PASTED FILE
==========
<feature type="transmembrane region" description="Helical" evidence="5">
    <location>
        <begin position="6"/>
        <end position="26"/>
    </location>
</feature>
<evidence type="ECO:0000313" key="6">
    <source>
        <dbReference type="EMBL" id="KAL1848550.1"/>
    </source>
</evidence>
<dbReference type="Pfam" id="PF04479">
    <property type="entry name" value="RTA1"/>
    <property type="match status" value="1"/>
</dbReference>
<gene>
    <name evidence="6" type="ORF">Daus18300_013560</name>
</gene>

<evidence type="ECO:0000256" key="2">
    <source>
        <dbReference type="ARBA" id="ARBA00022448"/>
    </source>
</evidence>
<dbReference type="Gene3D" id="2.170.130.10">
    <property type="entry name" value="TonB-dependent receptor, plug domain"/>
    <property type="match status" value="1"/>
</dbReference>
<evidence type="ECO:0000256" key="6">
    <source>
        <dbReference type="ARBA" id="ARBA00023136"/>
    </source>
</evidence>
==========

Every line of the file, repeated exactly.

<feature type="transmembrane region" description="Helical" evidence="5">
    <location>
        <begin position="6"/>
        <end position="26"/>
    </location>
</feature>
<evidence type="ECO:0000313" key="6">
    <source>
        <dbReference type="EMBL" id="KAL1848550.1"/>
    </source>
</evidence>
<dbReference type="Pfam" id="PF04479">
    <property type="entry name" value="RTA1"/>
    <property type="match status" value="1"/>
</dbReference>
<gene>
    <name evidence="6" type="ORF">Daus18300_013560</name>
</gene>

<evidence type="ECO:0000256" key="2">
    <source>
        <dbReference type="ARBA" id="ARBA00022448"/>
    </source>
</evidence>
<dbReference type="Gene3D" id="2.170.130.10">
    <property type="entry name" value="TonB-dependent receptor, plug domain"/>
    <property type="match status" value="1"/>
</dbReference>
<evidence type="ECO:0000256" key="6">
    <source>
        <dbReference type="ARBA" id="ARBA00023136"/>
    </source>
</evidence>